end fake reading through teacher accountability

But if we do this, we are showing our students that reading is not the most important time of the day. And if research shows that reading increases reading ability, that’s not the message we want to portray. If there is a fire drill, an assembly, a visiting parent or a sick student, independent reading time stays in the books. “Time spent reading in the classroom contributes significantly to growth in reading achievement” (Taylor, Frye, & Maruyama, 1990).

We must be accountable for conferencing, giving book talks and holding students accountable.

Student accountability is a tricky one. While we need to hold them accountable, we should do it authentically. We don’t need to question them every day. Micromanaging will damage trust and turn our reluctant readers off in a heartbeat. I suggest trying one of these 8 Alternatives to Reading Logs. All of these options have worked for me.

3. Provide Easy Access to the RIGHT Books.

The simple access to books also improves reading performance (Lindsay, 2010). Accessibility is not just a matter of having books on the shelf in your room. Students need to be able to find what they want. Organizing your library can have a huge impact on accessibility. If books in the classroom are organized by author’s last name or by level, many students will not find that special book.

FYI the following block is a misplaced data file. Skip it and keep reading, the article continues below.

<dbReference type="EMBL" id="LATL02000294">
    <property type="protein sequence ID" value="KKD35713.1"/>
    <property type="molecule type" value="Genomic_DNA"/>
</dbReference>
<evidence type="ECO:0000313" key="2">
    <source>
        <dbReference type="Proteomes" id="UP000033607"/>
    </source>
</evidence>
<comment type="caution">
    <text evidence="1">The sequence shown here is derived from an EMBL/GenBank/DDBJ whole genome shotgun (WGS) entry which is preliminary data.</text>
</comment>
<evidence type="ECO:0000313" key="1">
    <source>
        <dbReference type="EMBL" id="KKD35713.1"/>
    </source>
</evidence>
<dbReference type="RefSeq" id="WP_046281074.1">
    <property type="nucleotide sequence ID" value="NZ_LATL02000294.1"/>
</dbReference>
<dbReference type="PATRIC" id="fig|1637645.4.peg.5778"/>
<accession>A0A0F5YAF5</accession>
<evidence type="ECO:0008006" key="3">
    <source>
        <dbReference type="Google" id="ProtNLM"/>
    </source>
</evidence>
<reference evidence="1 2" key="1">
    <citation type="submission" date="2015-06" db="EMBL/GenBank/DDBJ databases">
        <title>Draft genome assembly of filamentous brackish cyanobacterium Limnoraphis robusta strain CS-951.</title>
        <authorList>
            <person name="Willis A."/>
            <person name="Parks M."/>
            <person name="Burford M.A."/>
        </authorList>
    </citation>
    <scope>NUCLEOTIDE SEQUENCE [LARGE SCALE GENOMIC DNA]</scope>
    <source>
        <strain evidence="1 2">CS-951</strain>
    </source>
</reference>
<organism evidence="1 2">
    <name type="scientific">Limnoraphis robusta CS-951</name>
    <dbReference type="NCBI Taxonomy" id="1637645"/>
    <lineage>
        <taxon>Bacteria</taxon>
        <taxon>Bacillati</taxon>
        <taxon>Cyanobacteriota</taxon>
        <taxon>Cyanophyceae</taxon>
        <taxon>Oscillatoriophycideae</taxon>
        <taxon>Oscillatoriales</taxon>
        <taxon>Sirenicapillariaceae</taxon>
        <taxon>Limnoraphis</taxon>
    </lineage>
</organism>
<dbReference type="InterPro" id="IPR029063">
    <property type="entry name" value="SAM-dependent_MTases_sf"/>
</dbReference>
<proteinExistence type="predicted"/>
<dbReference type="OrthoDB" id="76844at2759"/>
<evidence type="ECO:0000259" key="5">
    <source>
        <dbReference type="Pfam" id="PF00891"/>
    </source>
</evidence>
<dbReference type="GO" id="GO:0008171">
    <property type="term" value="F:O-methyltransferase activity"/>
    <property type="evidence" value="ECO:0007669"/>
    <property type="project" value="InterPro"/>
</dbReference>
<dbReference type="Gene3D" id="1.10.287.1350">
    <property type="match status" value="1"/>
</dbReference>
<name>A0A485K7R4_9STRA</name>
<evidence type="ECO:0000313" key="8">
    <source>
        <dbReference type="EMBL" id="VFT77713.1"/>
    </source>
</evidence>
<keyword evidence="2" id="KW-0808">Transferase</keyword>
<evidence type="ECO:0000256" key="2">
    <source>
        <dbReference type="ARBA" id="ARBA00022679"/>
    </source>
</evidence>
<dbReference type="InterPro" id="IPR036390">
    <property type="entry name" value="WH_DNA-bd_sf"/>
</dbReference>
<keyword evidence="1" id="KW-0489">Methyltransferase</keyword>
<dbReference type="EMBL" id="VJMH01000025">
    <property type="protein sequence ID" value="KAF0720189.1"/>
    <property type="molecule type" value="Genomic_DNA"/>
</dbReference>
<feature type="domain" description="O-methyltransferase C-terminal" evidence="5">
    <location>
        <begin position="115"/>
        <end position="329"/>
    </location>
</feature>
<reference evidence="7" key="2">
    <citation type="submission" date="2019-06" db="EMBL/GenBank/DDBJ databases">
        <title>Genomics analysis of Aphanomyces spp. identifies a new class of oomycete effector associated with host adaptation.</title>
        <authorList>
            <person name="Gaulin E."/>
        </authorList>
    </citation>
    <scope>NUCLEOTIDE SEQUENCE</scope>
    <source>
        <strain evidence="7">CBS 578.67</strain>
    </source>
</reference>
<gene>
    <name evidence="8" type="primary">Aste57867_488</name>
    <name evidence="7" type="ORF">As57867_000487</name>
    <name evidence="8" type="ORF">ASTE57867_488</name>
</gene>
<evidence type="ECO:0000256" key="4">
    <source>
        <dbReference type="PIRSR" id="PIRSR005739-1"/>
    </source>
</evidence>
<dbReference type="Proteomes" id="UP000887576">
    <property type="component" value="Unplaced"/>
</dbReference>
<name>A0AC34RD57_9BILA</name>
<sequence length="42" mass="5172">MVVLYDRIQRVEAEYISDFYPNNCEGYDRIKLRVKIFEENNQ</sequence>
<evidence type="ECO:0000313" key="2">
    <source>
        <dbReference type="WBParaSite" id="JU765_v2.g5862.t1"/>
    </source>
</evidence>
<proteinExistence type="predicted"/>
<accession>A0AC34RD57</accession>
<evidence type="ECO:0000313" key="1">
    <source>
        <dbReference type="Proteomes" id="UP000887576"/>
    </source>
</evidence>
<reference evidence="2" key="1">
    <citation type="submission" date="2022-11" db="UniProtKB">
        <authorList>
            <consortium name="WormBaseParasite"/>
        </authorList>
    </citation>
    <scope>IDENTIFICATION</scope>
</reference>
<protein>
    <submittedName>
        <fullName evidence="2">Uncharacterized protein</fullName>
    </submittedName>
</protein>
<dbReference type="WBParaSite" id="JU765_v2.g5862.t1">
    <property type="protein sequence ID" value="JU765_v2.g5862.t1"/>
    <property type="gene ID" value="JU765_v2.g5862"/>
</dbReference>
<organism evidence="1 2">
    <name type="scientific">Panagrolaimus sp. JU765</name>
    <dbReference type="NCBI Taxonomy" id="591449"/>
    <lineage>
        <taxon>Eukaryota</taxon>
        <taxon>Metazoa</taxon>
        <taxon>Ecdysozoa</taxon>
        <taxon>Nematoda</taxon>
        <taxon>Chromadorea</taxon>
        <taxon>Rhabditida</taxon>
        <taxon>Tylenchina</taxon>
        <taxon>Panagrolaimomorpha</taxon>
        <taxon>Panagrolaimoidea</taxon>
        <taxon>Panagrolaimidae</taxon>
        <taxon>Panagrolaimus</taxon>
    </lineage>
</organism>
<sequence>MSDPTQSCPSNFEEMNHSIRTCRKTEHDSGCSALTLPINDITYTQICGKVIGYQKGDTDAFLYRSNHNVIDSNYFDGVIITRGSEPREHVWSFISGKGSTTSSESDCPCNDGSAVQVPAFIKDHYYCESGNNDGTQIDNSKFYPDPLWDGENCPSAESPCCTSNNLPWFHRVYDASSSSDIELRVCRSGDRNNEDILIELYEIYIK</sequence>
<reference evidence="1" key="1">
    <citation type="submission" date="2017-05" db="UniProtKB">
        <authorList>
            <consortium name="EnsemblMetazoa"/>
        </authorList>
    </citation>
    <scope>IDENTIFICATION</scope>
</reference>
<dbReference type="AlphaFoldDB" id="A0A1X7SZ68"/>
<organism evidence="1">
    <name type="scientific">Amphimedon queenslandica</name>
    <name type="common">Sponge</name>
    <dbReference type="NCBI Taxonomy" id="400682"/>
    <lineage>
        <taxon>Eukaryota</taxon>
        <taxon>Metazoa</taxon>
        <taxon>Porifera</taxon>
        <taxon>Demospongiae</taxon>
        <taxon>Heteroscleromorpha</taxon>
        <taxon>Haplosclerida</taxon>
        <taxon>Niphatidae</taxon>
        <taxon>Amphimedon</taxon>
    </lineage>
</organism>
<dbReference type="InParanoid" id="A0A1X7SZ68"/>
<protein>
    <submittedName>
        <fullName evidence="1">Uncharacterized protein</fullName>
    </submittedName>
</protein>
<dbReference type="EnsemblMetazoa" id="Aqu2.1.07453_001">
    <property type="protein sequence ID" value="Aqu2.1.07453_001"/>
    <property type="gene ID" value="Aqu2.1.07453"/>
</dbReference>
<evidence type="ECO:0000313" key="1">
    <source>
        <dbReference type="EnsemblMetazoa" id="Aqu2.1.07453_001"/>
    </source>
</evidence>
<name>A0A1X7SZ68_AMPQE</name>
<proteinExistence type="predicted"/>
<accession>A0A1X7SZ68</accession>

With the same premise, while leveled books are a great tool for teachers and an obvious way to organize your school’s bookrooms, in the classroom, books should be grouped by genre, topic or subject.

I also strongly believe in “making difficult books accessible and easy books acceptable” (Fielding & Roller, 1992). Students who have a difficult time reading shouldn’t be ashamed of reading lower leveled books. Modeling through read alouds and offering engaging, books written at a lower level will help translate this notion. Offering some “book candy,” books that are more of a light read, gives students a chance to rest and read with no stress and no judgments—and therefore no pressure to start fake reading.  

What types of books should our libraries have to help engage all students and combat fake reading?

We especially need books with more mature content and a lower Lexile level, and books in a series. Research strongly supports series books.

When students read a series:

  • They deepen their connection with the books’ characters
  • They increase comprehension
  • They increase reading time
  • They don’t waste time trying to decide what book to read next

For ELL students:

  • They are familiar with the characters
  • They are familiar with the vocabulary the author uses
  • That familiarity helps increase success and understanding with each book in the series

Click here to see my list of 25+ Must-Have Books and Series for Reluctant Readers, including series, graphic novels, books with the “Eww” factor and more.